Agents may also possess "inherent authority," which is derived solely from the agency relationship itself and exists for the protection of persons harmed by or dealing with the agent. This power arises only if required for the agent to exercise some actual authority granted by the principal.  For example, if a principal grants power to do some action, but doing that action requires doing something related or conditional to that action, then the agent acquires inherent authority to the related or conditioned action on behalf of the principal.

New York small business owners cannot be everywhere and do everything. Understanding agency relationships, and making the right choices as to who one grants authority will allow your business to run efficiently and smoothly.
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*Gene Berardelli may be contacted at: GeneBerardelli@ipglegal.com.

Gene is a New York street-smart attorney with an extreme passion for success. Gene specializes in litigation, arbitration and general corporate law for New York-based and international clients. He, also, is the host of a popular New York talk radio program.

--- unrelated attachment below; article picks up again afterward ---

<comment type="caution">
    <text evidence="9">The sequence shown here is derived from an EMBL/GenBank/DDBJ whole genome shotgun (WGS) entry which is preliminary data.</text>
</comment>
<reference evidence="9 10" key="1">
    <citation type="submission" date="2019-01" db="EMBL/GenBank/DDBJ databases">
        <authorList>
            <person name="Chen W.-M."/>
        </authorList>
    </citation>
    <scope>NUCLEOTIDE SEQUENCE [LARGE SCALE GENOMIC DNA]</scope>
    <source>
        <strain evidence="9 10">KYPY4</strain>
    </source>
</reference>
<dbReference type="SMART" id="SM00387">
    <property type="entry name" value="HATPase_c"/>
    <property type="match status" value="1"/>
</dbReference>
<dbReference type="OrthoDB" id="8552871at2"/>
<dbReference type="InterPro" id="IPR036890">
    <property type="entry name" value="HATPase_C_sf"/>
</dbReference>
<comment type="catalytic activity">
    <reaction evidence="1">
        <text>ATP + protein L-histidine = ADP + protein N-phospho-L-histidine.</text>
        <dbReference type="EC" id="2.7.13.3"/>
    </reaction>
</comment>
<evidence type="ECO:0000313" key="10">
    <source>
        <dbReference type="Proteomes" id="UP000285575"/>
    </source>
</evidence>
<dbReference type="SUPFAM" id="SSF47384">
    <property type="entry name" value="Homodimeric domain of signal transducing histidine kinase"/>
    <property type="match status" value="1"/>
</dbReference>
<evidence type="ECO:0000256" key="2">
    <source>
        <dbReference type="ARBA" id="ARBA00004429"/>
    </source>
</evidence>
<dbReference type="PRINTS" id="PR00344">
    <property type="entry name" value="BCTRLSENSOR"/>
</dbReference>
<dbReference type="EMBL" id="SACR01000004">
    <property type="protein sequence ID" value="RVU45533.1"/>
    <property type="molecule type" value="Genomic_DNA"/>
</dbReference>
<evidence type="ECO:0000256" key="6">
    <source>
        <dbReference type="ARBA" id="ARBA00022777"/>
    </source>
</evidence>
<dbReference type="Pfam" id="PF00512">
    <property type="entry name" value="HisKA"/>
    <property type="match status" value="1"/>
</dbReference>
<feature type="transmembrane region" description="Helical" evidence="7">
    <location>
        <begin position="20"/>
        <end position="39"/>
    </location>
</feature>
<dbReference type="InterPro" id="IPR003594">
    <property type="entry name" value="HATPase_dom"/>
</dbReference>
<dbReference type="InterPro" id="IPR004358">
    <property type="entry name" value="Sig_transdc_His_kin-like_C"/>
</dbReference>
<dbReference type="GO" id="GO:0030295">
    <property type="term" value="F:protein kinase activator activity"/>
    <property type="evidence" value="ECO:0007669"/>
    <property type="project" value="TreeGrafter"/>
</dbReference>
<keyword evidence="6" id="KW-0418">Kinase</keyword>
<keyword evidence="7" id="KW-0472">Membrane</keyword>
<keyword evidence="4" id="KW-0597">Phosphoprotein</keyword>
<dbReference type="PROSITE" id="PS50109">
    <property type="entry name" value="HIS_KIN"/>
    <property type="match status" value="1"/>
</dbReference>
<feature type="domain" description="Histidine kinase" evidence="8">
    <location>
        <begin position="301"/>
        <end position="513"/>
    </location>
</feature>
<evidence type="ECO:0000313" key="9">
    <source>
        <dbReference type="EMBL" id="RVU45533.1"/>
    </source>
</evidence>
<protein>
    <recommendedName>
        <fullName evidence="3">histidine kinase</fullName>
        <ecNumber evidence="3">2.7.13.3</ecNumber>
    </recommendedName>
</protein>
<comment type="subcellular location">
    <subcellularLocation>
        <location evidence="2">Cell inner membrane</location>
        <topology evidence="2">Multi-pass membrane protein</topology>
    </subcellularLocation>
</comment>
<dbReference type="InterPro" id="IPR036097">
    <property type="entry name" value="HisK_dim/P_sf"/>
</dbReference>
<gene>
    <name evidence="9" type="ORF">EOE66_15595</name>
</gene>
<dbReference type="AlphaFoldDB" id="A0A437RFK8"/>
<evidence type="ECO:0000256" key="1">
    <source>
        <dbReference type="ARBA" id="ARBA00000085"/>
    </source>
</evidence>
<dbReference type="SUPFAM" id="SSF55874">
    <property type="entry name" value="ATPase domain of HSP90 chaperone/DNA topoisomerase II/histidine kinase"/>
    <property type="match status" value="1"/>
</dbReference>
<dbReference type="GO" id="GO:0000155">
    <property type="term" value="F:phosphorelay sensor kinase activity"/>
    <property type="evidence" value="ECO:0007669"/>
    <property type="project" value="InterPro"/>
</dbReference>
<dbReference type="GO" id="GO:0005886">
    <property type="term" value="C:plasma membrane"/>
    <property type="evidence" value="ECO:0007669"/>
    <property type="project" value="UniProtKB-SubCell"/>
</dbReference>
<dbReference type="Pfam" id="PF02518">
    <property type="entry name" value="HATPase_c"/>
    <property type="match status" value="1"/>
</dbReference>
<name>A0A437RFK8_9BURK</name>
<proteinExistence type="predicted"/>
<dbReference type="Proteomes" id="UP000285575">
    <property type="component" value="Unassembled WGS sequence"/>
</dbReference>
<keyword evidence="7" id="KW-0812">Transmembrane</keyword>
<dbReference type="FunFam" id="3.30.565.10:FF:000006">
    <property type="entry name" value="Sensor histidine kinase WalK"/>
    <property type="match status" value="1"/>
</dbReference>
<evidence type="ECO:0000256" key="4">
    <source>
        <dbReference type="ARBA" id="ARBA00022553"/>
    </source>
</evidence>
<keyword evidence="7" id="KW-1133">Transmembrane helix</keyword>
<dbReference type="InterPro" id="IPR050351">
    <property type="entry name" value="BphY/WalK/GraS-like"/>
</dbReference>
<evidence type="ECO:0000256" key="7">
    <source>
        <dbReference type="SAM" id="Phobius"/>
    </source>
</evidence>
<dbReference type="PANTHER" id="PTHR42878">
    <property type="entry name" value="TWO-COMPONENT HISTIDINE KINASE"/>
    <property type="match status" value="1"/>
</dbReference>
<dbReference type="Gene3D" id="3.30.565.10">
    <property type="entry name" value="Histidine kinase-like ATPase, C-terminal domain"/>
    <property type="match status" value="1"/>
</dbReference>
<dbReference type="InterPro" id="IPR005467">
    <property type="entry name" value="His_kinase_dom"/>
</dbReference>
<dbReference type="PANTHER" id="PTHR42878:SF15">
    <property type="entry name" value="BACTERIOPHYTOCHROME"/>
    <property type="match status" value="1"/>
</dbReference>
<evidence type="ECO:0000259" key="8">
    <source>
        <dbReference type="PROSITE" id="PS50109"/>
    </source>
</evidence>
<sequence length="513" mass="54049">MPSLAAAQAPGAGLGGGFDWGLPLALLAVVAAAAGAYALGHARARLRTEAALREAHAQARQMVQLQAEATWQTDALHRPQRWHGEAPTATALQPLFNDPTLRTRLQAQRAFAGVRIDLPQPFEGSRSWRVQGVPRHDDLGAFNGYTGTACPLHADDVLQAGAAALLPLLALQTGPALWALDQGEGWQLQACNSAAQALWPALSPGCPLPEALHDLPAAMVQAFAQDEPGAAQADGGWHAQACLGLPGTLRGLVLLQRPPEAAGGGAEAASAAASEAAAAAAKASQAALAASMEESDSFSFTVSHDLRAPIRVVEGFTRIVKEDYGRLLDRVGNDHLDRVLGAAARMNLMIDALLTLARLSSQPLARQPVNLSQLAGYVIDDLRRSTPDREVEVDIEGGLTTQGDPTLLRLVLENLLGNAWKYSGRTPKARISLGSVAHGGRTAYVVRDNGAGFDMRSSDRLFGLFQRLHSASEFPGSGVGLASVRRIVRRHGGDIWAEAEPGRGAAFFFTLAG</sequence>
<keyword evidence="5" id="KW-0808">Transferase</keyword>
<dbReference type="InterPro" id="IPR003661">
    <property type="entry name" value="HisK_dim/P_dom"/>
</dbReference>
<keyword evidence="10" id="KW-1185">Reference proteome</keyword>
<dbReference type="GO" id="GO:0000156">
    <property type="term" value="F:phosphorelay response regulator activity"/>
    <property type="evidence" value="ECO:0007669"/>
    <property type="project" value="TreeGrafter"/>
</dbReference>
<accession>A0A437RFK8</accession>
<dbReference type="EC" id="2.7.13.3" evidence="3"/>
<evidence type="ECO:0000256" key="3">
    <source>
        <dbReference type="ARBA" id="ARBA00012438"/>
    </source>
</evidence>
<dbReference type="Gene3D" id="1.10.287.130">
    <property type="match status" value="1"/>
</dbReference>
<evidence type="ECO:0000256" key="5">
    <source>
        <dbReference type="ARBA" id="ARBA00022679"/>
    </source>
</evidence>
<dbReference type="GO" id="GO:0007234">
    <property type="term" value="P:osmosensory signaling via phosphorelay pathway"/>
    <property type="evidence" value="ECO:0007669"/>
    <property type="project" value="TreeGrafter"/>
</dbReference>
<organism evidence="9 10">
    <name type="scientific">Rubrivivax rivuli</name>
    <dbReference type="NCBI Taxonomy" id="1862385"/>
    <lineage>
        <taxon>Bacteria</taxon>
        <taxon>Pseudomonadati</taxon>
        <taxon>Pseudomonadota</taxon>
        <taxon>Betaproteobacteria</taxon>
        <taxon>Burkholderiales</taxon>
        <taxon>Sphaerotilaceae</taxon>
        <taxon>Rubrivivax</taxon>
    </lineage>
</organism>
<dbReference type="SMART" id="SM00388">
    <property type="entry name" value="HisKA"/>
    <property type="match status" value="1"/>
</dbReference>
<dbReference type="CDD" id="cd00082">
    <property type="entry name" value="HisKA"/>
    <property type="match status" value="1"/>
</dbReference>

Tuesday, July 26, 2016

Yelp Alerts Reviewers To Business's "Questionable Legal Threats" In Response To Negative Reviews

NY Business sues for Negative Yelp ReviewSome businesses, including a New York dentist, have been turning to litigation to respond to negative reviews left about their businesses on the popular website, Yelp.

Yelp is a website that crowd-sources recommendations and reviews of local businesses. Many businesses see an increase in business activity based upon positive reviews and recommendations left on the website, while others believe that their business good-will and reputation are harmed by negative reviews that may or may not be accurate.

Buzzfeed recounts the story of a New York dentist that has sued at least 3 negative reviewers for speaking their mind about the services provided by this business. The increase in such activity has led Yelp to alert reviewers to businesses who make, in Yelp's words, "questionable legal threats" against reviewers speaking their mind. The story also states that Congress is currently considering bills designed to protect consumers from such lawsuits based upon negative reviews posted online.

The basis of many of these lawsuits seem to be based on a theory of defamation.  The legal elements of defamation in New York are:
  • a false statement;